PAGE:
FLAGSTAFF, AZ (3TV/CBS 5/AP) -- The U.S. Forest Service announced Thursday the likely cause of the Museum Fire that burned through a mountain pass near Flagstaff in July.
Investigators determined the wildfire, which started on July 21, was likely caused by an excavator striking a rock during operations, according to the Forest Service.
The Forest Service said the spark created a heat source that laid dormant until warm, dry and windy conditions arrived and caused it to grow into a small fire which eventually spread.
It burned 1,961 acres and prompted the evacuation of about two dozen homes.
[READ MORE: Museum Fire]
The Forest Service said rock strikes are possible during operations in steep slope and at this time, the investigation has shown that the cause of the fire was not related to negligence and all proper inspections of the equipment were conducted.
It was declared fully contained Aug. 15, but dealing with its aftermath is expected to top $13 million.
“It’s unfortunate that the Museum Fire started as the result of ongoing restoration work designed to reduce the risk of uncharacteristic wildfire and improve forest health and resiliency—especially in the Flagstaff area where citizens joined together to invest resources to help fund the Flagstaff Watershed Protection Project,” said Coconino National Forest Supervisor Laura Jo West in a news release.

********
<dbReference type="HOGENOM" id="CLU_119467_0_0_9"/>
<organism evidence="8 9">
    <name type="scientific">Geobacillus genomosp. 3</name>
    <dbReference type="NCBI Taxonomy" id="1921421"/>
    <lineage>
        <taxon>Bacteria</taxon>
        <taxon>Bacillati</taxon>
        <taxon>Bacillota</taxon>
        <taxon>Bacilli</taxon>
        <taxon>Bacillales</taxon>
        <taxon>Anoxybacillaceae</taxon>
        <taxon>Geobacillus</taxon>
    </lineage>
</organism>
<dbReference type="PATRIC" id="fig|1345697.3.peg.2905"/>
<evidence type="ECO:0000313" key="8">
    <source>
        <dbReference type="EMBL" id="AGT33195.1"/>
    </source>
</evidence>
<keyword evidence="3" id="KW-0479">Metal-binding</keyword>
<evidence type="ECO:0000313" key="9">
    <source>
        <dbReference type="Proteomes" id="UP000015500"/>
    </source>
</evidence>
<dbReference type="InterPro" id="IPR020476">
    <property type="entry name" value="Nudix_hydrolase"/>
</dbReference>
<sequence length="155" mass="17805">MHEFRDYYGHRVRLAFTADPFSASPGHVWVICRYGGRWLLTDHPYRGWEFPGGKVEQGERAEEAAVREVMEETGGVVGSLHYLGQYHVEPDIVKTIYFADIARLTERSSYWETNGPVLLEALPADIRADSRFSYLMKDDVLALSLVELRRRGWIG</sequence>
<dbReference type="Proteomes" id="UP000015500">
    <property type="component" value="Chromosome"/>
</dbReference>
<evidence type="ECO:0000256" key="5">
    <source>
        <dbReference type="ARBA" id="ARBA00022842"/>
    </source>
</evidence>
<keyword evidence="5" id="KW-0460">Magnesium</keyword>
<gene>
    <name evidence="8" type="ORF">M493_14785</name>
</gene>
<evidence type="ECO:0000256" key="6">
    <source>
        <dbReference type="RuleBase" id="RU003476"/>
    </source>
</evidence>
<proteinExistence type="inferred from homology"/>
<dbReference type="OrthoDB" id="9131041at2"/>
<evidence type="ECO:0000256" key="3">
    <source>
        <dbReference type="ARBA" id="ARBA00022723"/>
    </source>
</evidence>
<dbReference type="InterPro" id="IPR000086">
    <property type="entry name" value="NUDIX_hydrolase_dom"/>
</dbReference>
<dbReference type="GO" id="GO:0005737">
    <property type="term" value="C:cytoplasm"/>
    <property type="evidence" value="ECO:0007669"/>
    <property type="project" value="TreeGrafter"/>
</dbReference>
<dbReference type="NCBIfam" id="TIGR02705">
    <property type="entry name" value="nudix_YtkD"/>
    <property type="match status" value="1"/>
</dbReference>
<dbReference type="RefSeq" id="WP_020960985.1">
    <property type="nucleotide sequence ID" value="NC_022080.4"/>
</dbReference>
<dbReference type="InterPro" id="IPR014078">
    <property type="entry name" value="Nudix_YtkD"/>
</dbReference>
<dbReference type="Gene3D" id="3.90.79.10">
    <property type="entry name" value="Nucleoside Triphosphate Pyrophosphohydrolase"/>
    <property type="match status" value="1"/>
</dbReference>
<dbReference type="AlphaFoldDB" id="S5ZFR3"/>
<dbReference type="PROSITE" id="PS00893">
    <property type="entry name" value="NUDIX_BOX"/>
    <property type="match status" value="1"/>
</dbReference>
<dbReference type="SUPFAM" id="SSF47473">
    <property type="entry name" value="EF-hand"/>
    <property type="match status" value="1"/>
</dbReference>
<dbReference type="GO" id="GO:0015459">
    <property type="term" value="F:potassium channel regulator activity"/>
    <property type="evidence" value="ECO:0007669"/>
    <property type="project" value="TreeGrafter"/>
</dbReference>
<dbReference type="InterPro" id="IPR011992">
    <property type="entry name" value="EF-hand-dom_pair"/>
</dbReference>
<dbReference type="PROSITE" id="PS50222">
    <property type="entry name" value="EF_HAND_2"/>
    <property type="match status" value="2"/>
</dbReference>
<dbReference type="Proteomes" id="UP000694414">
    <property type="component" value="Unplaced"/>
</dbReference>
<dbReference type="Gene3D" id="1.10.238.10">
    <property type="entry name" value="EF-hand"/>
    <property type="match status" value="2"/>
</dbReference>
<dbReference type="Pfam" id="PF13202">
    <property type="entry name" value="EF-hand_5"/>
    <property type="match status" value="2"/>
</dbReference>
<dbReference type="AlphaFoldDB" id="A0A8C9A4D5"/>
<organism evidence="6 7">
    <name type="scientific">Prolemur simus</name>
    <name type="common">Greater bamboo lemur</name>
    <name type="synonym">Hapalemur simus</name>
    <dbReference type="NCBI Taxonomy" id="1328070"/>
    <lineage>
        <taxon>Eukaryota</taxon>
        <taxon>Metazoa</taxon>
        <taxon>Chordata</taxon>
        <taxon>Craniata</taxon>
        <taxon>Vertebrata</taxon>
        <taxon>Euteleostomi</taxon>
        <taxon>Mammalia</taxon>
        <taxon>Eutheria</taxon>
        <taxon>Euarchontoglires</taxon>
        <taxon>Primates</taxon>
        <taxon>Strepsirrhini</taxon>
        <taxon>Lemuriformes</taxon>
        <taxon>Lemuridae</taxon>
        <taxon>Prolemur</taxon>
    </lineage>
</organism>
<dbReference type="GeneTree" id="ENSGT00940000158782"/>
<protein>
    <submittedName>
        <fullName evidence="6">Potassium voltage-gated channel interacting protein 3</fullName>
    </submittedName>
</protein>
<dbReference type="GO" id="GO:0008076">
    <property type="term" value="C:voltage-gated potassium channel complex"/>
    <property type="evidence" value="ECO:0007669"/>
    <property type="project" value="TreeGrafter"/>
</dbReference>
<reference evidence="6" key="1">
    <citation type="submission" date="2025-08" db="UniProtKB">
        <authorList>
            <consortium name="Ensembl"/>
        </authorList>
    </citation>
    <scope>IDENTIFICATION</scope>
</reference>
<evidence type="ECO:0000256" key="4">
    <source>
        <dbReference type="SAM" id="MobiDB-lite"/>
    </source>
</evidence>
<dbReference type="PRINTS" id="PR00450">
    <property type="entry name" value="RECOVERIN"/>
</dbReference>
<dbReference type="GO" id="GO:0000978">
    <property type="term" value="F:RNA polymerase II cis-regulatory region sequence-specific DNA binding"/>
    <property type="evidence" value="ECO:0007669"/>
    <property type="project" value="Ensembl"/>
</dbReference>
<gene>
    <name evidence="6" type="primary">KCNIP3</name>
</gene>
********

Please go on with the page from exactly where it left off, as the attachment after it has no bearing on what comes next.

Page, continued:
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The Forest Service said the investigation also determined that the last piece of equipment was used 14 hours prior to the first report of the fire, and the operator had completed a one-hour fire watch before leaving.
The investigation remains under investigation by the Forest Service.
The Associated Press contributed to this report